Thursday, January 31, 2008

The Pablo Rodriguez Question

My last post sparked some really interesting comments by some very articulate people who disagreed with me. My next reply was going to be too lengthy, so I'm writing it as a post instead.

The background is: During the Ethics committee interview of Brian Mulroney, Pablo Rodriguez (Lib) asked the following question:

Mr. Mulroney, you said you made no presentation to Maxime Bernier on the wireless spectrum issue. While he was the industry minister, have you ever had a private or public dinner or lunch with him in Montreal, or any other city? Have you ever met with him at all? If so, how many times, in which city? Have you ever placed a telephone call to him, or has he called you? On any of those, did you discuss the wireless spectrum issue?

There is a pretty fair description of the episode here. The case against Rodriguez is this:

- The question was suggested to Rodriguez by a CBC employee.
- The question was not within the mandate of the committee, which is to examine the Airbus settlement of 1997.

To me, the first point is meaningless. Reporters suggest questions to committees all the time, as do private citizens, bloggers, and interested parties. Everyone should suggest questions. There is absolutely no suggestion that the CBC bribed or blackmailed Rodriguez, or did anything other than suggest the question. Part of suggesting questions is suggesting wording, so the big debate over how well Rodriguez speaks English is beside the point.

The second point, that the question is outside the mandate, is more important. I watched the coverage of the hearing live, and when I heard this question I thought, Oh god, why are we getting off track on this nonsense? I want this committee to stay focused so it can get its job done, and don't want anything to distract it.

But since the controversy about the question has arisen, I have thought further about the relevance of the question, and I now see that it is extremely interesting and relevant.

Noone is questioning that the committee should open its investigation beyond the $300,000 cash payments by Schreiber to Mulroney. There have been lots of questions about other possible payoffs to Mulroney. The timeframe of the inquiry has been extended both before and after 1997 by all parties: everyone has asked questions about Mulroney's time as prime minister and even before, and Conservatives on the committee have asked lots of questions about Mulroney's contacts with Stephen Harper in the past two years. The Rodriguez question is about a possible current impropriety by Mulroney and is relevant in the same pattern and time frame of other questions. This is the background of the question:

- Mulroney is not a registered lobbyist.
- Mulroney is on the board of Quebecor.
- Susan Riley cites allegations that "Mulroney has lobbied the Harper government to proceed with plans to set aside valuable spectrum for newcomers, including Quebecor."
- On November 7, 2007, Harper ordered his cabinet and caucus to stop talking with Mulroney to avoid impropriety in the Schreiber hearings, but this alleged lobbying took place after that order.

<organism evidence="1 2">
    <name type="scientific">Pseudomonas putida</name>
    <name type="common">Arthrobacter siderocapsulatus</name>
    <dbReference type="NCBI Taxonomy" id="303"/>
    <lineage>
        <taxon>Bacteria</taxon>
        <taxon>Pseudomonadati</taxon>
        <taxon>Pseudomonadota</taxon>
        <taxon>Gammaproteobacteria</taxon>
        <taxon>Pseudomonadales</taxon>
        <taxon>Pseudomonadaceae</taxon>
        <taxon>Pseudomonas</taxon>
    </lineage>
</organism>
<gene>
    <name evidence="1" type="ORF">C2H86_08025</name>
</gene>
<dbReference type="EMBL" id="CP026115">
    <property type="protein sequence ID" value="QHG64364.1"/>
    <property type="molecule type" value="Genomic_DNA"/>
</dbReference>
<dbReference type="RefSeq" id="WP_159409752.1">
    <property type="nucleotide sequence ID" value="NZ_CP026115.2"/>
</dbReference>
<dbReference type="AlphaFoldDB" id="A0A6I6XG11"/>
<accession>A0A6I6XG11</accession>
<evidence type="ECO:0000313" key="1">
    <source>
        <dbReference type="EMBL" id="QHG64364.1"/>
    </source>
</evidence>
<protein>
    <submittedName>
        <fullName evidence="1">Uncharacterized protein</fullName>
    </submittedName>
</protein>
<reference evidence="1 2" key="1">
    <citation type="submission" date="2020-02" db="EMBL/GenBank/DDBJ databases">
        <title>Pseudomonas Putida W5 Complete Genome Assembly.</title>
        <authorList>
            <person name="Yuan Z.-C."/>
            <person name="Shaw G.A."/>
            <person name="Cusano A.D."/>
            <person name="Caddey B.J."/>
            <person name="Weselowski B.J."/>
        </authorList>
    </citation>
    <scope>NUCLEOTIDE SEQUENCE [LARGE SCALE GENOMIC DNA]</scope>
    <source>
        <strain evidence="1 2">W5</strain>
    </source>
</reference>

- Stephane Dion asked Harper in parliament, "Has the prime minister ever discussed wireless spectrum with Brian Mulroney? Yes, or no?" and Harper refused to answer. (His office issued a statement later.)

So Rodriguez's question was very pertinent to the hearings:

- In a hearing about possible illegal lobbying in 1997, the question asks about a pattern of illegal lobbying by Brian Mulroney that may be continuing today.
- It touches on the possible Harper coverup that Tory MPs have raised in the committee.

I am not saying by any means that Harper engaged in a coverup, that Harper lied about ceasing contact with Brian Mulroney, or that Mulroney illegally lobbied the Harper government on behalf of Quebecor. But it is a reasonable question to pursue and the Ethics committee is an appropriate place to do it.



Burton, Formerly Kingston said...

Yappa, Do you not think it the least bit curious that Mr.Brison will not even mutter those same allegations outside of the House. At this point it seems to be a fishing expedition to me. Lets try and be rational, we both know beyond a shadow of a doubt by now, that there has been more then a few people in all three opps parties, and the MSM trying to find any possible link that could be proven concerning the question and I think if they had found it, we would know by now.
As to the question, as I stated previously, it is not the fact the question was suggested it is the fact that PR refused to acknowledge that fact and in fact if you believe the CBC being a bit more then mis-leading while on MDL. I am very curious when the LPC are going to stick up for the reporter and also announce who the second Liberal MP was who was emailed the question. Come on,, be honest you want to know too..LOL

Anonymous said...

Everyone seems to be skirting the real issue here (even Mike Duffy, to my dismay): Rodriguez LIED when confronted with this. He feigned outrage well enough, but didn't know at the time that one of his staffers had already confessed to having received questions from the CBC. Caught red-handed on national TV.

Then he apparently lies again in the House of Commons. Is this acceptable behavior now? I look forward to him, Thibault and Szabo being grilled by the other members of the so-called 'Ethics Committee', but I'm not holding my breath...